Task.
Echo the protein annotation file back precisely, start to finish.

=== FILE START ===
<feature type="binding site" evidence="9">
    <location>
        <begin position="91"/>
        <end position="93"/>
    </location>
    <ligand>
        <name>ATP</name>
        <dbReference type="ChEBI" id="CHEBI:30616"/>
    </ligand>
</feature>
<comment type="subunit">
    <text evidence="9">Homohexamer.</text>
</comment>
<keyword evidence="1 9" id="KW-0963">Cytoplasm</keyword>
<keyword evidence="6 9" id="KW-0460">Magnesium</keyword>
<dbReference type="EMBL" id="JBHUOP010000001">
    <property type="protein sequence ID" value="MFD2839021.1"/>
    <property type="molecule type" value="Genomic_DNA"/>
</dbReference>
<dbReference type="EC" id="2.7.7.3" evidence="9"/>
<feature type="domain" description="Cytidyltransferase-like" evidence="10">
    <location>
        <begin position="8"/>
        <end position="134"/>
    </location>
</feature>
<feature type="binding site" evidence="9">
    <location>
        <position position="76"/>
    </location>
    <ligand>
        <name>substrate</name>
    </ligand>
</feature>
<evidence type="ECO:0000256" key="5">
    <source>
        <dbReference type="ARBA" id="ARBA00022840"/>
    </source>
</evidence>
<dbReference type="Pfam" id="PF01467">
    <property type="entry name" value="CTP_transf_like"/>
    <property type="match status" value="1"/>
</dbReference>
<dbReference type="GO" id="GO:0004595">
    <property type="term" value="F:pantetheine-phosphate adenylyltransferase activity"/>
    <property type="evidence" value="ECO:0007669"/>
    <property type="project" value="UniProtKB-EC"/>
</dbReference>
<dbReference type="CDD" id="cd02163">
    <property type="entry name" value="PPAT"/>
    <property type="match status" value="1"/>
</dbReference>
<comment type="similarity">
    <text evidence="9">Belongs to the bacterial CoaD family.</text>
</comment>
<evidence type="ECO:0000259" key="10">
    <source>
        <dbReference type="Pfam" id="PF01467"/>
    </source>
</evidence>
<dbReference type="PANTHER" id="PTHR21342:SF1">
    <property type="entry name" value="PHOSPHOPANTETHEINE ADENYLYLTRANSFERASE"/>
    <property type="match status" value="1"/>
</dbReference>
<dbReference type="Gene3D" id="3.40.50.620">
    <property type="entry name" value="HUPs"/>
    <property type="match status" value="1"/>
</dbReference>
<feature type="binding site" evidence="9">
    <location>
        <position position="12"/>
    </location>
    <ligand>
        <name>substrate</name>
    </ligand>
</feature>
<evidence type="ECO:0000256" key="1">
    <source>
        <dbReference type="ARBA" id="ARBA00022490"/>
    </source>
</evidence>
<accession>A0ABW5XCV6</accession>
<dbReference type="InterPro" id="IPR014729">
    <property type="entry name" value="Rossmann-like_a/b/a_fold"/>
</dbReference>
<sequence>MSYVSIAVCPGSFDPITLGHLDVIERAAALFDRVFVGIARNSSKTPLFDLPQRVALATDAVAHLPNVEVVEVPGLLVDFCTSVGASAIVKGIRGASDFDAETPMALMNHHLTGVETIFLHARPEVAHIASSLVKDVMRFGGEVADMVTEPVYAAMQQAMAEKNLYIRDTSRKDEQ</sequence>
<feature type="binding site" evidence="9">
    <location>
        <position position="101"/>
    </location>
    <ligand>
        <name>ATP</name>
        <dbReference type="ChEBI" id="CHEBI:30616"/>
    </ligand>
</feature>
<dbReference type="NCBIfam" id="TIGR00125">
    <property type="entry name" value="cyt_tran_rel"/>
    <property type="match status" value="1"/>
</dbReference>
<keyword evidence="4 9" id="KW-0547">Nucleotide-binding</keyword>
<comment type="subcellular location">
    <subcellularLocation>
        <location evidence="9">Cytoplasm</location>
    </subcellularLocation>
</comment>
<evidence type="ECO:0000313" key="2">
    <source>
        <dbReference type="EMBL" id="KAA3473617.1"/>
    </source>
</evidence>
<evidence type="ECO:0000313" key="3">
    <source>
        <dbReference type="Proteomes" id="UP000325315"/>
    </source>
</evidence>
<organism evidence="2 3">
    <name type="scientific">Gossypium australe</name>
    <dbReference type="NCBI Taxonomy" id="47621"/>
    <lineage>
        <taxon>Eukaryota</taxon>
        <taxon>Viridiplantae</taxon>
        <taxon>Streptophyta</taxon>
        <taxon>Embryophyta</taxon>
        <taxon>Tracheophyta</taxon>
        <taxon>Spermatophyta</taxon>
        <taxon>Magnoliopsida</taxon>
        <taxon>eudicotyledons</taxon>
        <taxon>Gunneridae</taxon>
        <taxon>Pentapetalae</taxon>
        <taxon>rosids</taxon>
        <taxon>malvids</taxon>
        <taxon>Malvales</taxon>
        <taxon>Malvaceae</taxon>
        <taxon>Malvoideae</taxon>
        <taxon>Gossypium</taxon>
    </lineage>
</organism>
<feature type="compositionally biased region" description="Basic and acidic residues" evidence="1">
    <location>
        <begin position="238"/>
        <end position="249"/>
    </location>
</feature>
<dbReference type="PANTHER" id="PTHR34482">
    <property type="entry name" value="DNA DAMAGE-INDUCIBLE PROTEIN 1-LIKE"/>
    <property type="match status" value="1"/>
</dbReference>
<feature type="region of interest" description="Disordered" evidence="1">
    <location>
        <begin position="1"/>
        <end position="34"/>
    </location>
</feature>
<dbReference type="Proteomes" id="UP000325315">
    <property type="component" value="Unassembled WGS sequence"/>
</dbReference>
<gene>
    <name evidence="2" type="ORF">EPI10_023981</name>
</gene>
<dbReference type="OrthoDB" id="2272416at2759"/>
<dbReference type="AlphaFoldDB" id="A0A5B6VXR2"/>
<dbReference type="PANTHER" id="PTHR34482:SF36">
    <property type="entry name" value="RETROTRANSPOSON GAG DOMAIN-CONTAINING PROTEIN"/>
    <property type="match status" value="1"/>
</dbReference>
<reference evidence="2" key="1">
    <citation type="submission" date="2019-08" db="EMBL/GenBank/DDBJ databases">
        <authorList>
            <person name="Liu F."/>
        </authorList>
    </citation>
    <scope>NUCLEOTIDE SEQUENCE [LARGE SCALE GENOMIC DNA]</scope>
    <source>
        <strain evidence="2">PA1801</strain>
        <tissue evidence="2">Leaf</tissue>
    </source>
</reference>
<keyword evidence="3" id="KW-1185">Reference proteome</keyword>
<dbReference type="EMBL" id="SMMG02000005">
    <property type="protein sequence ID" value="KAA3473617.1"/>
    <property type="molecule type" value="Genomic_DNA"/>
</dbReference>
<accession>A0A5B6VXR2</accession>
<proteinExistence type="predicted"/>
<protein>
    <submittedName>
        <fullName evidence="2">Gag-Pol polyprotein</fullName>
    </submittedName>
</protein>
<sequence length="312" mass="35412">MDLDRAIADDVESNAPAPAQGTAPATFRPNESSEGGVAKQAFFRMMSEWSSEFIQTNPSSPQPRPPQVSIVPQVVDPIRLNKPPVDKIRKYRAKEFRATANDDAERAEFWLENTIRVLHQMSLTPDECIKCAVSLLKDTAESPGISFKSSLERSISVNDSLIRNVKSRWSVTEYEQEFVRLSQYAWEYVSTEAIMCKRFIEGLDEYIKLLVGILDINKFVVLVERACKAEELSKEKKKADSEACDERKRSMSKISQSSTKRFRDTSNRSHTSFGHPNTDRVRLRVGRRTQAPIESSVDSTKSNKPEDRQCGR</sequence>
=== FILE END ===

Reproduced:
<feature type="binding site" evidence="9">
    <location>
        <begin position="91"/>
        <end position="93"/>
    </location>
    <ligand>
        <name>ATP</name>
        <dbReference type="ChEBI" id="CHEBI:30616"/>
    </ligand>
</feature>
<comment type="subunit">
    <text evidence="9">Homohexamer.</text>
</comment>
<keyword evidence="1 9" id="KW-0963">Cytoplasm</keyword>
<keyword evidence="6 9" id="KW-0460">Magnesium</keyword>
<dbReference type="EMBL" id="JBHUOP010000001">
    <property type="protein sequence ID" value="MFD2839021.1"/>
    <property type="molecule type" value="Genomic_DNA"/>
</dbReference>
<dbReference type="EC" id="2.7.7.3" evidence="9"/>
<feature type="domain" description="Cytidyltransferase-like" evidence="10">
    <location>
        <begin position="8"/>
        <end position="134"/>
    </location>
</feature>
<feature type="binding site" evidence="9">
    <location>
        <position position="76"/>
    </location>
    <ligand>
        <name>substrate</name>
    </ligand>
</feature>
<evidence type="ECO:0000256" key="5">
    <source>
        <dbReference type="ARBA" id="ARBA00022840"/>
    </source>
</evidence>
<dbReference type="Pfam" id="PF01467">
    <property type="entry name" value="CTP_transf_like"/>
    <property type="match status" value="1"/>
</dbReference>
<dbReference type="GO" id="GO:0004595">
    <property type="term" value="F:pantetheine-phosphate adenylyltransferase activity"/>
    <property type="evidence" value="ECO:0007669"/>
    <property type="project" value="UniProtKB-EC"/>
</dbReference>
<dbReference type="CDD" id="cd02163">
    <property type="entry name" value="PPAT"/>
    <property type="match status" value="1"/>
</dbReference>
<comment type="similarity">
    <text evidence="9">Belongs to the bacterial CoaD family.</text>
</comment>
<evidence type="ECO:0000259" key="10">
    <source>
        <dbReference type="Pfam" id="PF01467"/>
    </source>
</evidence>
<dbReference type="PANTHER" id="PTHR21342:SF1">
    <property type="entry name" value="PHOSPHOPANTETHEINE ADENYLYLTRANSFERASE"/>
    <property type="match status" value="1"/>
</dbReference>
<dbReference type="Gene3D" id="3.40.50.620">
    <property type="entry name" value="HUPs"/>
    <property type="match status" value="1"/>
</dbReference>
<feature type="binding site" evidence="9">
    <location>
        <position position="12"/>
    </location>
    <ligand>
        <name>substrate</name>
    </ligand>
</feature>
<evidence type="ECO:0000256" key="1">
    <source>
        <dbReference type="ARBA" id="ARBA00022490"/>
    </source>
</evidence>
<accession>A0ABW5XCV6</accession>
<dbReference type="InterPro" id="IPR014729">
    <property type="entry name" value="Rossmann-like_a/b/a_fold"/>
</dbReference>
<sequence>MSYVSIAVCPGSFDPITLGHLDVIERAAALFDRVFVGIARNSSKTPLFDLPQRVALATDAVAHLPNVEVVEVPGLLVDFCTSVGASAIVKGIRGASDFDAETPMALMNHHLTGVETIFLHARPEVAHIASSLVKDVMRFGGEVADMVTEPVYAAMQQAMAEKNLYIRDTSRKDEQ</sequence>
<feature type="binding site" evidence="9">
    <location>
        <position position="101"/>
    </location>
    <ligand>
        <name>ATP</name>
        <dbReference type="ChEBI" id="CHEBI:30616"/>
    </ligand>
</feature>
<dbReference type="NCBIfam" id="TIGR00125">
    <property type="entry name" value="cyt_tran_rel"/>
    <property type="match status" value="1"/>
</dbReference>
<keyword evidence="4 9" id="KW-0547">Nucleotide-binding</keyword>
<comment type="subcellular location">
    <subcellularLocation>
        <location evidence="9">Cytoplasm</location>
    </subcellularLocation>
</comment>
<evidence type="ECO:0000313" key="2">
    <source>
        <dbReference type="EMBL" id="KAA3473617.1"/>
    </source>
</evidence>
<evidence type="ECO:0000313" key="3">
    <source>
        <dbReference type="Proteomes" id="UP000325315"/>
    </source>
</evidence>
<organism evidence="2 3">
    <name type="scientific">Gossypium australe</name>
    <dbReference type="NCBI Taxonomy" id="47621"/>
    <lineage>
        <taxon>Eukaryota</taxon>
        <taxon>Viridiplantae</taxon>
        <taxon>Streptophyta</taxon>
        <taxon>Embryophyta</taxon>
        <taxon>Tracheophyta</taxon>
        <taxon>Spermatophyta</taxon>
        <taxon>Magnoliopsida</taxon>
        <taxon>eudicotyledons</taxon>
        <taxon>Gunneridae</taxon>
        <taxon>Pentapetalae</taxon>
        <taxon>rosids</taxon>
        <taxon>malvids</taxon>
        <taxon>Malvales</taxon>
        <taxon>Malvaceae</taxon>
        <taxon>Malvoideae</taxon>
        <taxon>Gossypium</taxon>
    </lineage>
</organism>
<feature type="compositionally biased region" description="Basic and acidic residues" evidence="1">
    <location>
        <begin position="238"/>
        <end position="249"/>
    </location>
</feature>
<dbReference type="PANTHER" id="PTHR34482">
    <property type="entry name" value="DNA DAMAGE-INDUCIBLE PROTEIN 1-LIKE"/>
    <property type="match status" value="1"/>
</dbReference>
<feature type="region of interest" description="Disordered" evidence="1">
    <location>
        <begin position="1"/>
        <end position="34"/>
    </location>
</feature>
<dbReference type="Proteomes" id="UP000325315">
    <property type="component" value="Unassembled WGS sequence"/>
</dbReference>
<gene>
    <name evidence="2" type="ORF">EPI10_023981</name>
</gene>
<dbReference type="OrthoDB" id="2272416at2759"/>
<dbReference type="AlphaFoldDB" id="A0A5B6VXR2"/>
<dbReference type="PANTHER" id="PTHR34482:SF36">
    <property type="entry name" value="RETROTRANSPOSON GAG DOMAIN-CONTAINING PROTEIN"/>
    <property type="match status" value="1"/>
</dbReference>
<reference evidence="2" key="1">
    <citation type="submission" date="2019-08" db="EMBL/GenBank/DDBJ databases">
        <authorList>
            <person name="Liu F."/>
        </authorList>
    </citation>
    <scope>NUCLEOTIDE SEQUENCE [LARGE SCALE GENOMIC DNA]</scope>
    <source>
        <strain evidence="2">PA1801</strain>
        <tissue evidence="2">Leaf</tissue>
    </source>
</reference>
<keyword evidence="3" id="KW-1185">Reference proteome</keyword>
<dbReference type="EMBL" id="SMMG02000005">
    <property type="protein sequence ID" value="KAA3473617.1"/>
    <property type="molecule type" value="Genomic_DNA"/>
</dbReference>
<accession>A0A5B6VXR2</accession>
<proteinExistence type="predicted"/>
<protein>
    <submittedName>
        <fullName evidence="2">Gag-Pol polyprotein</fullName>
    </submittedName>
</protein>
<sequence length="312" mass="35412">MDLDRAIADDVESNAPAPAQGTAPATFRPNESSEGGVAKQAFFRMMSEWSSEFIQTNPSSPQPRPPQVSIVPQVVDPIRLNKPPVDKIRKYRAKEFRATANDDAERAEFWLENTIRVLHQMSLTPDECIKCAVSLLKDTAESPGISFKSSLERSISVNDSLIRNVKSRWSVTEYEQEFVRLSQYAWEYVSTEAIMCKRFIEGLDEYIKLLVGILDINKFVVLVERACKAEELSKEKKKADSEACDERKRSMSKISQSSTKRFRDTSNRSHTSFGHPNTDRVRLRVGRRTQAPIESSVDSTKSNKPEDRQCGR</sequence>